Regulator Slashes Telstra’s LLU Fee

Posted on August 16, 2006  /  8 Comments

The article raises some interesting points with regards to the potential impacts of regulatory intereventions (in this case on the issue of LLU). Subsequent to being forced to reduce its LLU fee, Telstra stock has stumbled. Can anyone with more regulatory experience on this blog share their thoughts on this article? Is this a case of over regulation?

The article can be found at HERE

A related International Herald Tribune article can be found HERE


  1. Some may say that price regulation by ACCC is too intrusive but the regulator’s job is definitely is not to keep share prices of an operator up! Rohan has a nice quote I heard a few days ago on the purpose of regulation in relation to maintaining operator’s profitability, which I dont recollect now. The regulator may be held responsible for the health of the telecom sector generally, but not of one company.

    Having said that, I hope that ACCC followed due process and conducted credible/defensible cost calculations to justify the price that they set, because Telesstra would probably appeal this decision. What is remarkable, is that the regulator is able act against Telestra, a company where the Australian govt owns the majority shares. It highlights the importance of keeping the regulator independent of the policymaker. I doubt such an action can be carried out in other countries where policy and regulatory functions haven’t been seperated. (There are always exceptions to the rule, like Singapore) For example, I doubt that the Indonesian regulator would be able to a) force local loop unbundling of PT Telkom, government-owned incumbent, b) set access charges that negatively impacts PT Telkom’s bottomline in the face of government’s disapproval.

  2. I do not know whether we convey the wrong message by repeatedly saying regulators job is NOT to keep the share prices of an operator high.

    I am sure Divakar will agree with me that for any regulator, an operator is a key stakeholder. So the regulator does have an interest to keep the share prices of the operators high. The regulator always prefers a healthy telecom market.

    Therefore, what we should emphasise is that the regulator should NOT SHOW ANY PREFERENCE for Operator A over Operator B.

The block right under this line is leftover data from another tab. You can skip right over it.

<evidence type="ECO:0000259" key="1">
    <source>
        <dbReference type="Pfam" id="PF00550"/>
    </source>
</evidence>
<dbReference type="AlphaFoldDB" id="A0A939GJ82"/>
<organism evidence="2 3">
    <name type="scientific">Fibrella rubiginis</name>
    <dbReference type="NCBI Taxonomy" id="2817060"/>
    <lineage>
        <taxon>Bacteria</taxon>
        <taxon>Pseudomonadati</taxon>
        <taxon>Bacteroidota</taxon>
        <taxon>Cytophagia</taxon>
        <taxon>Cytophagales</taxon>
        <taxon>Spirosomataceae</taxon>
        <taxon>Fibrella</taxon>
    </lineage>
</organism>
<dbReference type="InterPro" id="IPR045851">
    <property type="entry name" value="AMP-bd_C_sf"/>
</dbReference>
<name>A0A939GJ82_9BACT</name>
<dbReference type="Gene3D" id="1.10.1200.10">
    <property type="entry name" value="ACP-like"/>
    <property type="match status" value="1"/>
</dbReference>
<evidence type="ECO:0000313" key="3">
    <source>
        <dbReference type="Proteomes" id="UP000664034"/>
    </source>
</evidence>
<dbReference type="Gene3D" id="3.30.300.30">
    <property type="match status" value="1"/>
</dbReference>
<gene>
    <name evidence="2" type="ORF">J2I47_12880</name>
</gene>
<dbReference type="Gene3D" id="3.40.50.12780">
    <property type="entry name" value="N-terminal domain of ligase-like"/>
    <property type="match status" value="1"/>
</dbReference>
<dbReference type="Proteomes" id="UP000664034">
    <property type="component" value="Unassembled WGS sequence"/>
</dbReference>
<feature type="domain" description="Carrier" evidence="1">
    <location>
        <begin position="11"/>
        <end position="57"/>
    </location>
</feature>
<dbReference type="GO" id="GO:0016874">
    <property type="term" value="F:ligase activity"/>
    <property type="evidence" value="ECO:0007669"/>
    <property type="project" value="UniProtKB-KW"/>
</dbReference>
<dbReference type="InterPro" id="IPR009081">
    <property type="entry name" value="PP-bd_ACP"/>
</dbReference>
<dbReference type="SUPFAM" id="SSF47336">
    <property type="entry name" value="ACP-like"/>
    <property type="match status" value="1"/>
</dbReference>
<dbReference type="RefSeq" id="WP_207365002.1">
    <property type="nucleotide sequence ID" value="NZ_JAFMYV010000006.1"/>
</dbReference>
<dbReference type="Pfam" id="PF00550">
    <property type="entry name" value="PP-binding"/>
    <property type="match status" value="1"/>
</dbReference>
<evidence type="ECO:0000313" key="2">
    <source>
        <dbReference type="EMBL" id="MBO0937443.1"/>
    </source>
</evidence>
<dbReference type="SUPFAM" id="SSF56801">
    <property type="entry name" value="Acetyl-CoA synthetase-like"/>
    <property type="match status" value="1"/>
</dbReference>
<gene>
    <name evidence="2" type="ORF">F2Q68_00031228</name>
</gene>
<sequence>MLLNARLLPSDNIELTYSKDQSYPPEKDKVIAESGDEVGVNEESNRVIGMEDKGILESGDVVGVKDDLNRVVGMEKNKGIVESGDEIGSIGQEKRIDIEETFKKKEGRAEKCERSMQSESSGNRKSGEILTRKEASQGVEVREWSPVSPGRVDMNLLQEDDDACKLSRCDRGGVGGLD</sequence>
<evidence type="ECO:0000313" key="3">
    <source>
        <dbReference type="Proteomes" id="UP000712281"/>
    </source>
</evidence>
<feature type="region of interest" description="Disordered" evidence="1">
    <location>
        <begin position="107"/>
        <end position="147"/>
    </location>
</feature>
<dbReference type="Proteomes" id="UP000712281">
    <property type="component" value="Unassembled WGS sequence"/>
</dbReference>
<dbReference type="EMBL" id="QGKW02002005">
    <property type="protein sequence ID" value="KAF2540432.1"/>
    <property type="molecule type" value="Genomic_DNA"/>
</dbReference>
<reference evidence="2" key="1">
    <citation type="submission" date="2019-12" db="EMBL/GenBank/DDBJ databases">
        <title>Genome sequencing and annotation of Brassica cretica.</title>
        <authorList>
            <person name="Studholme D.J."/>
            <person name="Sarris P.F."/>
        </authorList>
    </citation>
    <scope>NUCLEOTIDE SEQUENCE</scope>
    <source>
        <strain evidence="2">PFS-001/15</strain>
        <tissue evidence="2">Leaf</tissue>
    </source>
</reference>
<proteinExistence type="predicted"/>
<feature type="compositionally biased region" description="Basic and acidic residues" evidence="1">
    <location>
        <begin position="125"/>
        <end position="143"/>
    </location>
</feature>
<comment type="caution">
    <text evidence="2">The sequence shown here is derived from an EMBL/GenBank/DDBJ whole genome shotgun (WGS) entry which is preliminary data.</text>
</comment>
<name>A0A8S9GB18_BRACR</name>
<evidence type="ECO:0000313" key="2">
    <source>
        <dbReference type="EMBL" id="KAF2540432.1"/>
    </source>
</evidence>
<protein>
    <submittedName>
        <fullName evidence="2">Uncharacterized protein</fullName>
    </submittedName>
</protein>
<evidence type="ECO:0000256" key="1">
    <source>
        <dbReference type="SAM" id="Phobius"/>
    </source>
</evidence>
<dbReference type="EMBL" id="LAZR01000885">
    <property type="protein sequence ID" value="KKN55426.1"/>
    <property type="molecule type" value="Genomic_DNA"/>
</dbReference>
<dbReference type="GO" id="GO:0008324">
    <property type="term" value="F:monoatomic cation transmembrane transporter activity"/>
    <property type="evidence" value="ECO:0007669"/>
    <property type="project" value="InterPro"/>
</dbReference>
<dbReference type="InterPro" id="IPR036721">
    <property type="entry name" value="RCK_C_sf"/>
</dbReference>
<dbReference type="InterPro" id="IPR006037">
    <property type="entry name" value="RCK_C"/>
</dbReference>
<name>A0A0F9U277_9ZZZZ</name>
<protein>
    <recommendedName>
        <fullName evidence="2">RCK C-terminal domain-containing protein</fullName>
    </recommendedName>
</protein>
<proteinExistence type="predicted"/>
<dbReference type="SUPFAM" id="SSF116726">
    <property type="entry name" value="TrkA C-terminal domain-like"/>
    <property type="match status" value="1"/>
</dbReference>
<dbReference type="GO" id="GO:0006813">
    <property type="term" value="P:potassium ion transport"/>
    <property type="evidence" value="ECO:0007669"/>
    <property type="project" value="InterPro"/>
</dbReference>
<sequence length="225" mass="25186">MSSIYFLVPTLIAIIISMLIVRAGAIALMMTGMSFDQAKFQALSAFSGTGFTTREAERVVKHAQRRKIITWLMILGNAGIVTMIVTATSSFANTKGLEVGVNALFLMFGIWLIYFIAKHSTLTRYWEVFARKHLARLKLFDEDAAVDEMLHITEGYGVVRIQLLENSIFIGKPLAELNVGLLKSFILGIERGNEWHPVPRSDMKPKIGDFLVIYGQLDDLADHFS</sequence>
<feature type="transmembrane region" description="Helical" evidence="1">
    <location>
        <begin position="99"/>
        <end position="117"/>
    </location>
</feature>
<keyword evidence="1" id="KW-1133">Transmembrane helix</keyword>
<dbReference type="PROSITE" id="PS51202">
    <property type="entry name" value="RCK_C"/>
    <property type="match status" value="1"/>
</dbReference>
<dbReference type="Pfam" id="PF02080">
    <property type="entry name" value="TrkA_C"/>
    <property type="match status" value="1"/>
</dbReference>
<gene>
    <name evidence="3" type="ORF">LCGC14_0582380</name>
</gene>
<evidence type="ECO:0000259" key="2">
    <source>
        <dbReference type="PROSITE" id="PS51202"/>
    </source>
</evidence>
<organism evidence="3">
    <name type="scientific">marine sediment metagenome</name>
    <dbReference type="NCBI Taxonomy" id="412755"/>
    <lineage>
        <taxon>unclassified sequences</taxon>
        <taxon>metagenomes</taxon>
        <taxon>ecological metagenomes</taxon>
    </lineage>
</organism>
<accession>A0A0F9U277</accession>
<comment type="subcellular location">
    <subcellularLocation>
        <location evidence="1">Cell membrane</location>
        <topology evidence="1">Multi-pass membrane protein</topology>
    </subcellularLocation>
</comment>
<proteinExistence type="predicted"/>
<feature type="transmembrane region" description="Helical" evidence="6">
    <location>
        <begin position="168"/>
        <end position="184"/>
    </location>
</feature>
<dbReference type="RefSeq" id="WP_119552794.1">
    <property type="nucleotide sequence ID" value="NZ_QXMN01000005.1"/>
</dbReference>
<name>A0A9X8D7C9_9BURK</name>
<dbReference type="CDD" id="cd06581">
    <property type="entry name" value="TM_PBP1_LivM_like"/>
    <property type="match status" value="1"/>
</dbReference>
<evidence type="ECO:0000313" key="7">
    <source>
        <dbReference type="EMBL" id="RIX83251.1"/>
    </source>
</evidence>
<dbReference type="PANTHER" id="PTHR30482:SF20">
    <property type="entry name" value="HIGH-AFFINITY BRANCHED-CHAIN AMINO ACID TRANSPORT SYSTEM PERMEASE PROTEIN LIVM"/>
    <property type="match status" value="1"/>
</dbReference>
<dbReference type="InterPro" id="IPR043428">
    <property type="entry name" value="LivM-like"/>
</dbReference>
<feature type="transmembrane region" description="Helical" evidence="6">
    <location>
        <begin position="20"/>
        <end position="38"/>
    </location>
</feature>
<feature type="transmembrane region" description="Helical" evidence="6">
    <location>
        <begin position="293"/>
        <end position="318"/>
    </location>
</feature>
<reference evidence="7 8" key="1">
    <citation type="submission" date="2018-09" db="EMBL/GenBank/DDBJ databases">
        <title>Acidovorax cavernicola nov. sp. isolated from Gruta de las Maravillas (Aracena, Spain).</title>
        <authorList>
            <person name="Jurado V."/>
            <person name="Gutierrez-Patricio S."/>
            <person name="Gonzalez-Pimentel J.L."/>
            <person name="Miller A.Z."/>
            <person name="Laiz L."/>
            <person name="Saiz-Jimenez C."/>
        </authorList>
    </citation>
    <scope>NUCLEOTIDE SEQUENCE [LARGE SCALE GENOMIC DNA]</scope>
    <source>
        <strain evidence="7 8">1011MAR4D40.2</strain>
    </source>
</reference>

Otherwise, I do not think regulators should put their hands unnecessarily to control the profits of an operator.

    During the so-called License Raj in India – prior to 1992 -the government indirectly controlled the profits of the private firms by putting restrictions not only for the prices, but also for the quantities of the goods/services they produced. What we do not want is that.

    The regulators duty is to ensure a free market. As Adam Smith has correctly noted more than two centuries before, in a free market, it is not possible for anyone to earn super normal profits.

    Let the market take control. Regulator should intervene only when it is essential.

  3. Sandhya, I don’t think effective regulation can happen with the regulator keeping an eye on operators’ stock prices every time they enforce a regulation or pass a decision. When that happens, the literature says that regulatory capture has occured–this is when the regulatory agency becomes dominated by the interests of the industry that it regulates.

    Where is consumer interest in your scheme of things?

  4. Divakar,

    Correction. I never said the regulator need to keep an eye on the stock prices an operator.

    On the contrary, what I meant was the regulator should not worry too much about the share prices of any one operator, which is obviously not his job. (Sorry, if the above post conveyed a wrong message.)

    If any one operator fails it is not the concern of the regulator.

    On the other hand, if ALL the operators were to fail it is the concern of the regulator. (And of course, the concern of the consumers.)

    So the regulator should try his best to see the industry as a whole survives and grows, while not particularly worrying about individual players. In other wrods, the regulator has an obligation to protect the industry he regulates. (not individual operators)

    The best way he can do is to ensure a fair and competitive market.

    If he does that the consumers will automatically benefit. Free market (against controlled market) is the best thing the government/regulators can offer to consumers.